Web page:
New air standards issued by the U.S. Environmental Protection Agency (EPA) in December are expected to have far-reaching effects on both pollution and public health. The new standards fall under the Clean Air Act’s power to control pollutants from coal and oil-fired power plants, and slashes allowable emissions of all hazardous air pollutants (HAPs) including metals like mercury and arsenic, acid gases, and particulate matter. Power plants have 3 years to conform to the new requirements and once fully in effect, the EPA estimates that the standards will reduce mercury emissions alone by as much as 90%.
The toxic pollutants covered under these standards have been linked to cancer, heart disease, lung disease and premature death and the reductions are expected to make a big impact on illness and death. The EPA estimates that the new standards will prevent as many as 11,000 premature deaths, 4,700 heart attacks, 2,800 cases of chronic bronchitis, and 130,000 asthma attacks—each year.
A lot of attention has been paid recently to the link between air pollution and heart disease. The EPA Aging Initiative has hosted a number of meetings discussing this link and is supporting the Green Heart Campaign which is intended to complement the Million Hearts Campaign by increasing awareness of the link and thereby reducing morbidity and mortality related to air pollution.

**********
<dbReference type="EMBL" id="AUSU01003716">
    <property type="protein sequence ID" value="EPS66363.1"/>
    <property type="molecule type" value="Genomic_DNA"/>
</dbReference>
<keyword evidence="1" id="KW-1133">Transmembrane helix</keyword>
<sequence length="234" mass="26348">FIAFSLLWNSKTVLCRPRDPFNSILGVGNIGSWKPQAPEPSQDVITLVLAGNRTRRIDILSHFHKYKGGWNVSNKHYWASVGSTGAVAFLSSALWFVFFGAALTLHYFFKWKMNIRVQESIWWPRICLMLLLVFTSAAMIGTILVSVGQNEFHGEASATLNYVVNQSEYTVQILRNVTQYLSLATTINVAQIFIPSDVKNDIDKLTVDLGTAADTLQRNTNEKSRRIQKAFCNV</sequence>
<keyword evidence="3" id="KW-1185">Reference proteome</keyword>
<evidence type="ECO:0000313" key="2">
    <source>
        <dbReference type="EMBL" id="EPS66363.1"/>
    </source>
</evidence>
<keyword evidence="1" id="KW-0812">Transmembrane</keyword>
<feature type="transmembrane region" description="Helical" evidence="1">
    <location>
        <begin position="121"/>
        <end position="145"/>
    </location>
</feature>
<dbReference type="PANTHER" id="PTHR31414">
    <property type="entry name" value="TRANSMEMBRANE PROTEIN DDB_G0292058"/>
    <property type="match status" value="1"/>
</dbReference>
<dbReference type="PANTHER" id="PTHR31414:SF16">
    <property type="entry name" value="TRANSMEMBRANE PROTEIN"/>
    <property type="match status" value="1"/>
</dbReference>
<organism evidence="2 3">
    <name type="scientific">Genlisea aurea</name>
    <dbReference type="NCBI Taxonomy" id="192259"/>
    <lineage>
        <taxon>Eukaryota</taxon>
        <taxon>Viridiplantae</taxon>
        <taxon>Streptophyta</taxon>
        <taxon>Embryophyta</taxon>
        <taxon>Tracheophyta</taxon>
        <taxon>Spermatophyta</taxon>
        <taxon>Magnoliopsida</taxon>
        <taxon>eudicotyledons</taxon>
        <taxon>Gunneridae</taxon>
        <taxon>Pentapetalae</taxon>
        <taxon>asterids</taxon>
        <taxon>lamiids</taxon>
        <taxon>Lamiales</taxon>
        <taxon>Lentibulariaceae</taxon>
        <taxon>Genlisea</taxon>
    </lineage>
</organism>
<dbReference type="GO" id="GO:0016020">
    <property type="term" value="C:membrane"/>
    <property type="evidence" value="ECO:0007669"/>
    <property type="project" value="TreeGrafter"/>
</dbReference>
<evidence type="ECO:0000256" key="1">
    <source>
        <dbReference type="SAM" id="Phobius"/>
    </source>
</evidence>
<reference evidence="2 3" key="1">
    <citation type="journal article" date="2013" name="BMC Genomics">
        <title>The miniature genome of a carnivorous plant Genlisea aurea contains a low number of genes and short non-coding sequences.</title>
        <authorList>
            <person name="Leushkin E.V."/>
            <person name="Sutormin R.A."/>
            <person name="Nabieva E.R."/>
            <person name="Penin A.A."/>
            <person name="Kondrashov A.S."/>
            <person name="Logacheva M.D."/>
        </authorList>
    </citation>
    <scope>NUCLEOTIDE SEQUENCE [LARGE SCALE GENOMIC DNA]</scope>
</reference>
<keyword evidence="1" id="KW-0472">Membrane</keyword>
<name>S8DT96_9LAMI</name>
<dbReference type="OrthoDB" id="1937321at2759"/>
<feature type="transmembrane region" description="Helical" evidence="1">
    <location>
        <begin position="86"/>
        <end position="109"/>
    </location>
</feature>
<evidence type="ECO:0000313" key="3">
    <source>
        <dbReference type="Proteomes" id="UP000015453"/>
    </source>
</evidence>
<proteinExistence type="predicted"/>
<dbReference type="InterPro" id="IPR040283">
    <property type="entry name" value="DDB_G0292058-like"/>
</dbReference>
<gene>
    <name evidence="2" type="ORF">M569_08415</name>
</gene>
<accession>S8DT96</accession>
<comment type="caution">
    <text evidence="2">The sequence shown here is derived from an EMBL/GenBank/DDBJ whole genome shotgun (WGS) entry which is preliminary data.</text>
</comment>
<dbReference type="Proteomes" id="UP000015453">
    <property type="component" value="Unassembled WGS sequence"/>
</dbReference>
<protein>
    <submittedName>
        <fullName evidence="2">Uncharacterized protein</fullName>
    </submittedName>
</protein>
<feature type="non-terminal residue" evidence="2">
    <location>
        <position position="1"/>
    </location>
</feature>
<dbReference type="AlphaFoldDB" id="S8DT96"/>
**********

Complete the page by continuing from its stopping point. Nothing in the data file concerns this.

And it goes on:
The Collaborative on Health and the Environment (CHE)—an international partnership committed to strengthening the scientific and public dialogue on environmental factors linked to disease—has also done a lot of work in this area, including releasing an important report on Environmental Threats to Healthy Aging. The Alliance will be co-sponsoring a conference hosted by CHE in June on promoting a healthy environment.